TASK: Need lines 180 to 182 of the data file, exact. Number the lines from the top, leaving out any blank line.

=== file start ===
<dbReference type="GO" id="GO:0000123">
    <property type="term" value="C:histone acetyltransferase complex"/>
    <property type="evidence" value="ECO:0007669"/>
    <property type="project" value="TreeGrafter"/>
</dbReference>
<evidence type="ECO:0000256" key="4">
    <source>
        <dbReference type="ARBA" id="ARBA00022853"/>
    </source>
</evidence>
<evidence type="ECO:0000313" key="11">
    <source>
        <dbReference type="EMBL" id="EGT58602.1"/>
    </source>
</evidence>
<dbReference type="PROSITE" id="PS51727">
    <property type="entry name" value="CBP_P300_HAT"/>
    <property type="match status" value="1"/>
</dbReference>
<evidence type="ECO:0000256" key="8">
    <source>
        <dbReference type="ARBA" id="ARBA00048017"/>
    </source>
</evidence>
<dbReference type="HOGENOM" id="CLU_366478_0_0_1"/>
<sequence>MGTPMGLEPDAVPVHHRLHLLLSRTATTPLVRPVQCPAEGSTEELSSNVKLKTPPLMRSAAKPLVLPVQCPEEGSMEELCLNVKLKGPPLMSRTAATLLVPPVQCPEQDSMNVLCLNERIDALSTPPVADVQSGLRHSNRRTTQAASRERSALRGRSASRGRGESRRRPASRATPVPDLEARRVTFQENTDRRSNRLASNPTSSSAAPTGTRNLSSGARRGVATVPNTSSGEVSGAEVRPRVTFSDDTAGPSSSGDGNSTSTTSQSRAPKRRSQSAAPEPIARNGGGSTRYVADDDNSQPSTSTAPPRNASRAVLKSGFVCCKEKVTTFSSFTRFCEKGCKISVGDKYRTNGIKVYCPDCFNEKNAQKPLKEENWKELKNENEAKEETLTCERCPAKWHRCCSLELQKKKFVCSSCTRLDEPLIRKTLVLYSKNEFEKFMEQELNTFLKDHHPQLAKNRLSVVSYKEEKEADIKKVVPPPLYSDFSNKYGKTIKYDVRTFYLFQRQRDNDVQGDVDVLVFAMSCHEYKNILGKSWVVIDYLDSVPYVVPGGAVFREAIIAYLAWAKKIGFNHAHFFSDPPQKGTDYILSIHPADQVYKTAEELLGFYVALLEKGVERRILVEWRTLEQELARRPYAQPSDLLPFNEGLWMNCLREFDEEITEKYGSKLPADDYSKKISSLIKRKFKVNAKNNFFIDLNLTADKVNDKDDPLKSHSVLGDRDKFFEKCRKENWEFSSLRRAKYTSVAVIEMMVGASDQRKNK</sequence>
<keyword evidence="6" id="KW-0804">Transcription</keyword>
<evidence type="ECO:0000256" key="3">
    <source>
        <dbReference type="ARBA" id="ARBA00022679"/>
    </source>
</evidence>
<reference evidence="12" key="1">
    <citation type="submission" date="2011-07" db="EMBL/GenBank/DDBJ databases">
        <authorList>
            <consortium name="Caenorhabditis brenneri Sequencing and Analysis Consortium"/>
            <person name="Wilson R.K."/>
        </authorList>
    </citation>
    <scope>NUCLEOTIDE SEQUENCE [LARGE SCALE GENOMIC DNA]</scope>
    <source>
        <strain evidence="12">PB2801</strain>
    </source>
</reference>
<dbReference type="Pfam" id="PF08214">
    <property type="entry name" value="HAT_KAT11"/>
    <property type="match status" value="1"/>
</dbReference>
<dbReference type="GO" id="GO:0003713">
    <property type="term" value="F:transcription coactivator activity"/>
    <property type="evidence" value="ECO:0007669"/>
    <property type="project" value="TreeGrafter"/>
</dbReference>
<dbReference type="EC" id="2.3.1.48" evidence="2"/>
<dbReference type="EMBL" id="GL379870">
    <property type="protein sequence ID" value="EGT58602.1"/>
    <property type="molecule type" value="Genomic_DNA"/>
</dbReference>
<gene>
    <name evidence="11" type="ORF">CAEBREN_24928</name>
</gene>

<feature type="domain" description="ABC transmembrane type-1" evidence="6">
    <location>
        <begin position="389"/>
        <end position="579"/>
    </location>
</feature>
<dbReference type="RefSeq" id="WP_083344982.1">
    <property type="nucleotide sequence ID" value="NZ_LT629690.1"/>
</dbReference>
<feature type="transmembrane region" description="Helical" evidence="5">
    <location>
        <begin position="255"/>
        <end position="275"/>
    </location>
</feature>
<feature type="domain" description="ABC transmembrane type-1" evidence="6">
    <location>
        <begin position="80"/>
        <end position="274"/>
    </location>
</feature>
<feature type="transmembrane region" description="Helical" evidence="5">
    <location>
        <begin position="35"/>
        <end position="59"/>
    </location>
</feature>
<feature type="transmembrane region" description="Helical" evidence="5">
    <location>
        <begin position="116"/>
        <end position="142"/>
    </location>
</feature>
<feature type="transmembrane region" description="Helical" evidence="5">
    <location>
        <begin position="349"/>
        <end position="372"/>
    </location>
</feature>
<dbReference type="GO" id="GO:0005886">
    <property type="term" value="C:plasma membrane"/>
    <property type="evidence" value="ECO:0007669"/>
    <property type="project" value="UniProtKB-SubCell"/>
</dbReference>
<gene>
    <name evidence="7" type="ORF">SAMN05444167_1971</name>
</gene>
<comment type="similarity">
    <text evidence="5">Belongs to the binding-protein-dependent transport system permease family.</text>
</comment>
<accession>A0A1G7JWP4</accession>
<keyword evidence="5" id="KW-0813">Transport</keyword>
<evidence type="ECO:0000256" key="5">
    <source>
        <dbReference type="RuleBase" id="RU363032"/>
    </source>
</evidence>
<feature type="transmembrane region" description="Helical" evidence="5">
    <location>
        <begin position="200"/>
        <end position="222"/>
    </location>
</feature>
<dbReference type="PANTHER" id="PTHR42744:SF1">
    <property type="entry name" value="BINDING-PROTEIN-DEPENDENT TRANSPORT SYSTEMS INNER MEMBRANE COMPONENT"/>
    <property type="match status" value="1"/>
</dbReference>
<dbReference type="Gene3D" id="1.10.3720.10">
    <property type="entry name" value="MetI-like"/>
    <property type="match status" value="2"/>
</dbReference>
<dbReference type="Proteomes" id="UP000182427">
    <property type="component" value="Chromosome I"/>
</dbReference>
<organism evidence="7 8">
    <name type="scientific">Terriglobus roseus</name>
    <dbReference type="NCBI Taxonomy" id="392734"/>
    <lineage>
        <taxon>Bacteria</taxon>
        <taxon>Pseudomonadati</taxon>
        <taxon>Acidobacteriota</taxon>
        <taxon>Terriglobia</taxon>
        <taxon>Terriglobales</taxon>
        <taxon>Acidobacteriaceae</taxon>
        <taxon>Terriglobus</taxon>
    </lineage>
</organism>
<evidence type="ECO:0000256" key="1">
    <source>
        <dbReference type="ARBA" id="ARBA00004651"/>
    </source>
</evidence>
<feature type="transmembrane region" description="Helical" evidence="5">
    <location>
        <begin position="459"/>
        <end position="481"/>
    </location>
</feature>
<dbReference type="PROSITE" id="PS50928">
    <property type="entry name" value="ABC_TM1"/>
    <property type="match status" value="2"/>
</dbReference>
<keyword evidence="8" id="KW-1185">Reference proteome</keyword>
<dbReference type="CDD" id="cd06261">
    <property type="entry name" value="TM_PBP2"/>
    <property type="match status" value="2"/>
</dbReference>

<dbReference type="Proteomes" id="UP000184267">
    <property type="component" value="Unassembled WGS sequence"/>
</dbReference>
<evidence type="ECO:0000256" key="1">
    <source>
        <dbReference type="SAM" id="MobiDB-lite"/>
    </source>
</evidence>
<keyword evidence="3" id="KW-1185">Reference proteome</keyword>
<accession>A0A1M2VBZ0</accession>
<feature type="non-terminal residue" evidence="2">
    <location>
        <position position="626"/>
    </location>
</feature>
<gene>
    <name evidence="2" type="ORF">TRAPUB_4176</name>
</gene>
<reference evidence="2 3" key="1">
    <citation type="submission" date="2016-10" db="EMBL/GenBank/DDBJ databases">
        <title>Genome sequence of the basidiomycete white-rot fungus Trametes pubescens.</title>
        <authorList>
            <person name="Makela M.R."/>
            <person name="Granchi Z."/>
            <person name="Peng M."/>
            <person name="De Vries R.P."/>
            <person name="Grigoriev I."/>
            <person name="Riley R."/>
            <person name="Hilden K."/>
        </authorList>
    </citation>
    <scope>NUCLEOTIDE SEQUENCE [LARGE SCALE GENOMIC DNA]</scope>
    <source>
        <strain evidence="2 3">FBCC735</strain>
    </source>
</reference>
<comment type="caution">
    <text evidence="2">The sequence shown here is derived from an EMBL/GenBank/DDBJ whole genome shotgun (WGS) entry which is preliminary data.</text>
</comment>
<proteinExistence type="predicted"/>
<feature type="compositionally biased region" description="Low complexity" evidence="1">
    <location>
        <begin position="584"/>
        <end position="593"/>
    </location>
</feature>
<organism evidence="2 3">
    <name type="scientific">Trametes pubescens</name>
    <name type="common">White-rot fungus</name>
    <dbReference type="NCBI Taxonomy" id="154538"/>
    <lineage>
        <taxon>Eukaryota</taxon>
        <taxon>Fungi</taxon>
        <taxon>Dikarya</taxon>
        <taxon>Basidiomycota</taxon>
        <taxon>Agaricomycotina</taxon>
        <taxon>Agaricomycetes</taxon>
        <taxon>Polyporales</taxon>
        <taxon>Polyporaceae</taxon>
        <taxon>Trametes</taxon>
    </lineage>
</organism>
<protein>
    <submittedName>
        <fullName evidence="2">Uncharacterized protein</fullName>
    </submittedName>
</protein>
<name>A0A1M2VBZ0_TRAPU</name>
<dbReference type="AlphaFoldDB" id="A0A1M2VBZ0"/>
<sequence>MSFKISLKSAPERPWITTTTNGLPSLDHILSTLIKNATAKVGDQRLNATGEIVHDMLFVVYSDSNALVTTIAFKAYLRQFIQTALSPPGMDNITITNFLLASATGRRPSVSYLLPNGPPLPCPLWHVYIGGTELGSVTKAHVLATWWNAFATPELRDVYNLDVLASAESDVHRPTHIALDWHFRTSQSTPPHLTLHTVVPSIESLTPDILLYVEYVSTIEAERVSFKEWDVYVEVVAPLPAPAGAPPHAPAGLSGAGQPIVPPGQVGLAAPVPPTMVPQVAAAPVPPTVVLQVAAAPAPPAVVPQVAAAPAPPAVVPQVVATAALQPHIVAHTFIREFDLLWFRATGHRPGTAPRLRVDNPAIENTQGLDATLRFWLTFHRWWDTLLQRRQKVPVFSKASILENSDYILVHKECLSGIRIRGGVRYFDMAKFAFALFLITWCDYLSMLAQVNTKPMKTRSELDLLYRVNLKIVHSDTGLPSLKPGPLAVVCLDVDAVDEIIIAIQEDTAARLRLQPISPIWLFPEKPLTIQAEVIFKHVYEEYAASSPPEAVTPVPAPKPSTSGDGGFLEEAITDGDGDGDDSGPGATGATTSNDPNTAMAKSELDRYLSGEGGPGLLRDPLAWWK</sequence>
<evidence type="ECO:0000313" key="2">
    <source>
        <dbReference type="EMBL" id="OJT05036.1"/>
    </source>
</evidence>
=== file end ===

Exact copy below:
    <location>
        <position position="626"/>
    </location>